Saturday, September 10, 2011

September 11, 2011

Ten years ago today, the world was a different place.  September 11 was not yet one of those days that is permanently imprinted in your mind.  It was just “Tuesday.”  But now everyone remembers exactly where they were that day.  I was only 12 but I remember almost every detail like it was yesterday.  I had been 12 for less than a month.  My mom had taken our cats to the vet that morning.  It was a clear day, but in my memory it is dark and overcast.  We were in first period when the planes hit.  And we were in second period when we found out.  I had science.  Our teachers weren’t supposed to tell us, but they turned their TVs on and we saw it anyway.  I barely knew what the word “bombing” meant.

I was in Washington, D.C. on September 11, 2001, and I will be in New York City on September 11, 2011.  My father saw the Pentagon burn from his office.  We didn’t have school on September 12.  Whatever age we were, we lost our innocence that day.  We started worrying about things like color-coded terror threat levels.  We went to war.  We stopped feeling safe on planes and in public transit and in major cities and tall buildings.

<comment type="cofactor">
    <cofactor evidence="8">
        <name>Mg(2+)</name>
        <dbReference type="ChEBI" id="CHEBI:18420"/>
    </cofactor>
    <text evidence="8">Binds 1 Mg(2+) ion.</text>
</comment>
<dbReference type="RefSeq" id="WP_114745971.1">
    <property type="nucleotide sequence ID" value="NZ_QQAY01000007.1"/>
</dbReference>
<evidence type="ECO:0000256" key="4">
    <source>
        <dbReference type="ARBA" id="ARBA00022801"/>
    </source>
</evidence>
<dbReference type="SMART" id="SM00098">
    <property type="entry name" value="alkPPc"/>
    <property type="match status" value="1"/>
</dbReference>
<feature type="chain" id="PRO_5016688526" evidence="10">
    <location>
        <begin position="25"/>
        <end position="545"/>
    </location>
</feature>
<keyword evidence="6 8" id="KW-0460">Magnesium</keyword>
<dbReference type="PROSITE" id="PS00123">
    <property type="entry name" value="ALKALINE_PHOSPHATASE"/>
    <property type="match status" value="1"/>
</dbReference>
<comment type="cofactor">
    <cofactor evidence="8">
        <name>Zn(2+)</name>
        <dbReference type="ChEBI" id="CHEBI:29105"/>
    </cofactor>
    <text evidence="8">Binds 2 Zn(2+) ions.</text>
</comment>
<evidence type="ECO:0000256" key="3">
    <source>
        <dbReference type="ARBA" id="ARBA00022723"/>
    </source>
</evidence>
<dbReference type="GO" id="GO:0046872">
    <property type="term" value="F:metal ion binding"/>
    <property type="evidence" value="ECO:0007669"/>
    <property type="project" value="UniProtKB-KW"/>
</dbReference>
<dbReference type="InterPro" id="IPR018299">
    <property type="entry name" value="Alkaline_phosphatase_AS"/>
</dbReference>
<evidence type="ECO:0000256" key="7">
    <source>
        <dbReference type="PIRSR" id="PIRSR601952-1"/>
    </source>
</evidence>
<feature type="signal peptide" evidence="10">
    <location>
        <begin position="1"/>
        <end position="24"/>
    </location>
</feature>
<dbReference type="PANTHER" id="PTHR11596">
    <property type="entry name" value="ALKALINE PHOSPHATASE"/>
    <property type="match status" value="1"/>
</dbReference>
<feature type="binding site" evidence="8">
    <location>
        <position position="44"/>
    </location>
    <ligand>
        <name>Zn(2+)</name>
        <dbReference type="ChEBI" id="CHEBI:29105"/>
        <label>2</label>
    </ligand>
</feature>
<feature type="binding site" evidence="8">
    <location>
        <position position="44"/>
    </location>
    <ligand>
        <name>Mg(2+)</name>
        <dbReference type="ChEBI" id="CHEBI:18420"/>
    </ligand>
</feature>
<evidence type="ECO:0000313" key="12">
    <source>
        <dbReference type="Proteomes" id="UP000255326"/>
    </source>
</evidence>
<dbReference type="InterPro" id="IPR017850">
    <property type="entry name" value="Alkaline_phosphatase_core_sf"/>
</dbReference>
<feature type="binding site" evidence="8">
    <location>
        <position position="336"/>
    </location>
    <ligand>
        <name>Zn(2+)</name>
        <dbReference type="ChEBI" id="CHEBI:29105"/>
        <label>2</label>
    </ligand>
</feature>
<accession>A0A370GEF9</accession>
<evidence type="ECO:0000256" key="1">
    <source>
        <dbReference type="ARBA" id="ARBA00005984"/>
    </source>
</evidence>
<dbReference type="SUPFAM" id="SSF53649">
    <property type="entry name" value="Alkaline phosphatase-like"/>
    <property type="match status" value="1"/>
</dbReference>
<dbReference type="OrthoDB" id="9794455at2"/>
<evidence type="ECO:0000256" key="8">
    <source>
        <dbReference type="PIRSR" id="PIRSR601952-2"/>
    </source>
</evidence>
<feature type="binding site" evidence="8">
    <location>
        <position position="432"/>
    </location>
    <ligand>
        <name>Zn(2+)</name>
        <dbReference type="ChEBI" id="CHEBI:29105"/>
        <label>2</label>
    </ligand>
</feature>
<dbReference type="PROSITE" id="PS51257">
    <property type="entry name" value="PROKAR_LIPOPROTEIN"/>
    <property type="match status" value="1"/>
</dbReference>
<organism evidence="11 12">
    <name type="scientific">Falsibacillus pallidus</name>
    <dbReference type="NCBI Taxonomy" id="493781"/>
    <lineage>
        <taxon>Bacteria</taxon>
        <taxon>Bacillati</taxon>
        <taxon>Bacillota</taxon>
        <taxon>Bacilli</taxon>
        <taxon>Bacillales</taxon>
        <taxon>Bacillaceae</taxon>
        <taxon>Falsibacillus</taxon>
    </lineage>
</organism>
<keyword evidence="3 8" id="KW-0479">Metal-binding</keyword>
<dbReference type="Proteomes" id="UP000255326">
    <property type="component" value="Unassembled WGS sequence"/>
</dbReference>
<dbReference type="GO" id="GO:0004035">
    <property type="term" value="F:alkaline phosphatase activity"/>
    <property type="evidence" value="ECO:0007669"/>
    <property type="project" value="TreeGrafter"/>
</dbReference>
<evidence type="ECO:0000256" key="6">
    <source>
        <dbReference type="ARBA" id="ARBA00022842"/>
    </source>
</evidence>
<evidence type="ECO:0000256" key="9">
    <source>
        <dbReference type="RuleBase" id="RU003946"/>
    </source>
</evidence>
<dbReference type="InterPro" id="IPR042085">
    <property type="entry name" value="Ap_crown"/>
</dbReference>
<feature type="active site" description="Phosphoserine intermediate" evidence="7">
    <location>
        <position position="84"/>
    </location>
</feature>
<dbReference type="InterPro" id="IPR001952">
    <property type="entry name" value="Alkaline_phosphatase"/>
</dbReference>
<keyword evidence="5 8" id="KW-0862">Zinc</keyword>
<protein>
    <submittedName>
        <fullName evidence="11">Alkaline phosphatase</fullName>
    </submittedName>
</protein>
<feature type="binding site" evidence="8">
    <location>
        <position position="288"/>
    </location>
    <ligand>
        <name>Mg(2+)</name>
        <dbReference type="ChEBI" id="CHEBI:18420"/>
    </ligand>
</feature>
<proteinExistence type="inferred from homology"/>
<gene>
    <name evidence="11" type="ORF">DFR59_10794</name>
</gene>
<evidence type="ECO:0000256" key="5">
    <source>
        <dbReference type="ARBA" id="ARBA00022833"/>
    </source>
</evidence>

I was profoundly affected by 9/11, and yet I was barely affected at all.  A new friend told me that his girlfriend works for FDNY, and that they receive letters and artwork and 9/11 tributes every day, and have for the past ten years.  Thousands of people lost far more than just their innocence that day.

But for me, I want the 9/11 anniversary to be about the hope, strength, and courage that Americans showed in the days and weeks following that day.  What choice do we have but to celebrate the heroism that we saw that day?  To the FDNY, the NYPD, the Port Authority Police Officers, the heroes of 9/11, and everyone who lost something or someone irreplaceable that day, I offer you my thoughts and prayers.

And to cite a song that I remember waking up to on the radio one day that week...
“We get knocked down, but we’re American.”  I’m proud of my country every day for what we survived.

I’ll be wearing red, white, and blue on the anniversary.  Will you join me?



  1. You put that down in words very well.
    RED, WHITE, and BLUE for me today!

    Mrs. Kindergarten

  2. Beautiful post. I agree, 9/11 permanently changed our feelings of security. However, it also did unite us as a country and created a stronger sense of patriotism.

  3. “We get knocked down, but we’re American.”

    Love this.